How Does This Work?
When a meteor enters the Earth's upper atmosphere it excites the air molecules, producing a streak of light and leaving a trail of ionization (an elongated paraboloid) behind it tens of kilometers long. This ionized trail may persist for less than 1 second up to several minutes, occasionally. Occurring at heights of about 85 to 105 km (50-65 miles), this trail is capable of reflecting radio waves from transmitters located on the ground, similar to light reflecting from a mirrored surface. Meteor radio wave reflections are also called meteor echoes, or pings.
In order to listen to meteor echoes, you need a powerful transmitter in VHF band (ideally a tower broadcasting analog TV on a channels 2-5) located not too close but not too far either from you, a TV antenna, a VHF receiver... and patience.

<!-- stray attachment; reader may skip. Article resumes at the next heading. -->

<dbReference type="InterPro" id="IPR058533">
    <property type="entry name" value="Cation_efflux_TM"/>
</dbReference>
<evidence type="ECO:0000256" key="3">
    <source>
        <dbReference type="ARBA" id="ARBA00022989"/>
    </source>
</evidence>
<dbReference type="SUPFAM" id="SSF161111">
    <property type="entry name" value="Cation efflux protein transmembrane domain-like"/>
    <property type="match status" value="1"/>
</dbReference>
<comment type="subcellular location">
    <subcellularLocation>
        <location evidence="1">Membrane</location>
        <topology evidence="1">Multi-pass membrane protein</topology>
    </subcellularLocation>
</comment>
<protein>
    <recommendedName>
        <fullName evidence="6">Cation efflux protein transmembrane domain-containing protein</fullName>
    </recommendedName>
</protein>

The meteor detector at LIVEMETEORS.com is located in DC Metropolitan area and is currently pointing the Yagi antenna at a TV tower in Canada broadcasting
on channel 2 analog TV, around 55.24 MHz, or based on availability and propagation
on channel 3 analog TV, around 61.260 MHz, likely located in Timmins, ON.
Receiver is RTL/SDR and software is SDR#.
Software used as strip chart recorder is Radio-SkyPipe II. It takes the demodulated audio and plots the amplitude on a moving chart. SkyPipe takes a sample every 10 ms, so there are 100 samples each second, which is enough for data analysis. Users can install a free copy of Radio-SkyPipe II
, switch the application in "Client Mode", then connect to 188.8.131.52 on port 6300. Instructions how to configure SkyPipe in client mode can be found here: http://www.radiosky.com/skypipehelp/V2/clientmode.html
Detecting meteor radio echoes using the RTL/SDR USB dongle
(presented at the Society of Amateur Radio Astronomers Conference - 2015)